In the last 48 hours, the press has reported twice on the President’s, or the White House’s, involvement in putting out false or misleading information about Russia-Trump campaign connections. The White House has confirmed the gist of the Washington Post story that Mr. Trump helped his son, Don, Jr., draft a wholly misleading account of the Trump Tower meeting with Russians that took place in June 2016. The Post says the president dictated the release; the White House says, vaguely, he “weighed in.” The other story from NPR is murkier,  based on a lawsuit by a former Fox News commentator, Rod Wheeler.  Wheeler alleges that the White House was complicit in the fabrication of a Fox News story intended to  place responsibility on the late Seth Rich, a former DNC employee, for the leaking of purloined Clinton emails to WikiLeaks.

Much is not known, and all conclusions about the legal significance of these accounts have to be preliminary. All assumptions about how any of these developments affect Special Counsel Robert Mueller’s investigation are necessarily speculative. There are, however, legal implications in both instances, and beyond that, in the connection between the two. I spell out those legal implications here.

Together these two story lines point in the direction of a White House determined at all costs and with disregard to the facts to deny any connection, let alone collusion, with the Russians. That would be unsurprising if there was no evidence at all of a Russia-Trump partnership: the White House would naturally, vigorously and  rightfully deny what it believed to be a baseless allegation. But by June 2016, senior campaign officials, such as Paul Manafort and Donald Jr., knew there had been contact between the Russians and the campaign. (Jared Kushner received emails alerting to him of the purpose of the June 2016 meeting but he claims he did not read them.)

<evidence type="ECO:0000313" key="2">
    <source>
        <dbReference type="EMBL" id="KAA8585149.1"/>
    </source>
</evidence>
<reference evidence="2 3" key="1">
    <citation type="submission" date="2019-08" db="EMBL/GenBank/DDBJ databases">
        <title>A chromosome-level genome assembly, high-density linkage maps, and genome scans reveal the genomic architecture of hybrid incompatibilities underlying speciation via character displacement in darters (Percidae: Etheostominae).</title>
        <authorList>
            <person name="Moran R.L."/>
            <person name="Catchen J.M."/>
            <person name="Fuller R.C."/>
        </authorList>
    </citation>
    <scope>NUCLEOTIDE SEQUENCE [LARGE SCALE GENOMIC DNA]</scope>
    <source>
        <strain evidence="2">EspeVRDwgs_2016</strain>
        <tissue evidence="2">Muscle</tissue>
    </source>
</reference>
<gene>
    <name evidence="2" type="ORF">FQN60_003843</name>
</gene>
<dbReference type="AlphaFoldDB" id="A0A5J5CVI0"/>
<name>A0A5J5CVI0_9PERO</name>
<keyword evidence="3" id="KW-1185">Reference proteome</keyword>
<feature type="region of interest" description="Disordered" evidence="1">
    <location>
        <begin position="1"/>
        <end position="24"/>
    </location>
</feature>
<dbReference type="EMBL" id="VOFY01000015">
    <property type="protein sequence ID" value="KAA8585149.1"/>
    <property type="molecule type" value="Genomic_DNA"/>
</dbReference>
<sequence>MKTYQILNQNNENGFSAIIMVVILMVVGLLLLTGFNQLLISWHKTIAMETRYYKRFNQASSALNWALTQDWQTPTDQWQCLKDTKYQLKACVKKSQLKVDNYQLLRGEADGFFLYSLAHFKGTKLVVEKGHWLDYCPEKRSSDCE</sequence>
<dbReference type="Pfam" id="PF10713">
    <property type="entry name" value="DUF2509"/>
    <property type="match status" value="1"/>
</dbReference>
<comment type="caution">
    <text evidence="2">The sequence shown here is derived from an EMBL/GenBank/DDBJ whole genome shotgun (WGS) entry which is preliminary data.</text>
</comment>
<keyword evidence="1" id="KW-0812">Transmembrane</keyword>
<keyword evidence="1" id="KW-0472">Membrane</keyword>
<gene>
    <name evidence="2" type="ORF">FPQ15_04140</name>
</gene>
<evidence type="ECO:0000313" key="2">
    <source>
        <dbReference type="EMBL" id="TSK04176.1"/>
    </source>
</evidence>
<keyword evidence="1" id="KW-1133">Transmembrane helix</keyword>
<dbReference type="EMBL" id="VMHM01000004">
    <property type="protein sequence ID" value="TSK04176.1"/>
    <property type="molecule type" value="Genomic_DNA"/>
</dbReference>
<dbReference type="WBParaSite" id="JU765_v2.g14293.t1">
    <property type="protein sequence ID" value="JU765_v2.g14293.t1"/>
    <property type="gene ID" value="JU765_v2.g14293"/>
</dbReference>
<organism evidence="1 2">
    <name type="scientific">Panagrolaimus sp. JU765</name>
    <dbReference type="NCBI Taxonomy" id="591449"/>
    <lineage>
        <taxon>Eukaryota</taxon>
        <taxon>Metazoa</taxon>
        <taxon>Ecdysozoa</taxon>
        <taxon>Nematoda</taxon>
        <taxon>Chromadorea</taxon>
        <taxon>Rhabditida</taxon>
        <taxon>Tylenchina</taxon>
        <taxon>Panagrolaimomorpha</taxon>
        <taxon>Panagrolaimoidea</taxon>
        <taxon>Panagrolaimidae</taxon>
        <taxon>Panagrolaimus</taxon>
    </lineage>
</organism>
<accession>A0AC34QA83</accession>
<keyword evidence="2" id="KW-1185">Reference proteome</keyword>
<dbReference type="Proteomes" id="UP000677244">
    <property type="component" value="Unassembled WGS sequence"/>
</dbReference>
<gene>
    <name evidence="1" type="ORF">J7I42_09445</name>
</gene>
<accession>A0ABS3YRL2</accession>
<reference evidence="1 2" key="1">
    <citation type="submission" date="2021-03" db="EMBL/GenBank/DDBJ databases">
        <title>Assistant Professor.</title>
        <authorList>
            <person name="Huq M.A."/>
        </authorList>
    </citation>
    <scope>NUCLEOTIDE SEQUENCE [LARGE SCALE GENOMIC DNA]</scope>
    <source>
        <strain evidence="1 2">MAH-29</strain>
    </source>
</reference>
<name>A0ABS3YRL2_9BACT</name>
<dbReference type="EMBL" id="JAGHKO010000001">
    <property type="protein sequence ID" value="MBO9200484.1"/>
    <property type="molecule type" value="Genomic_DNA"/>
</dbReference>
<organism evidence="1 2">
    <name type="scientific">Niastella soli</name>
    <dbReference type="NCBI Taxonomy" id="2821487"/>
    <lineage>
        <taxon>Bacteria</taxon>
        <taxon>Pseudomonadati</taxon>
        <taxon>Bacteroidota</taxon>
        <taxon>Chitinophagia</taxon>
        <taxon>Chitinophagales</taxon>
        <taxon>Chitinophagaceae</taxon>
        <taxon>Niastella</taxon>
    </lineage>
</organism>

It has become increasingly difficult to accept that the President, even for an extensive period afterward, knew nothing about it. Yet that to this point has been Mr. Trump’s story.  On July 12, a few days after the New York Times’ initial story of the Russia meeting broke, the President told reporters on Air Force One that he “only heard about it [the meeting] two or three days ago.” (He repeated the same claim in an interview with Reuters.) Michael Isikoff subsequently reported, however, that Trump’s principal lawyer in the Russia investigation and the chief legal officer of the Trump Organization were both informed of the emails setting up the Russia meeting three weeks earlier—after lawyers for Kushner discovered the emails. One would have to believe that on a matter of this importance, one to which the President regularly returns in his tweets and public comments, none of his legal or other advisers thought he should be promptly informed of these extraordinary emails.

Now, the most recent Post story reveals that when Kushner’s and Trump’s lawyers learned about the emails, lawyers and advisers for Trump, including “one of the president’s most trusted and loyal aides” and a White House spokesman “huddled with Kushner’s lawyers” and “gamed out strategies for disclosing the information.”  As the Post noted, these discussions “began weeks before any news organizations began to ask questions about it.” Mr. Trump then became involved in writing the statement to the Times, either dictating it or “weighing in.”  It does not seem plausible that this is the first time the president was apprised of the emails.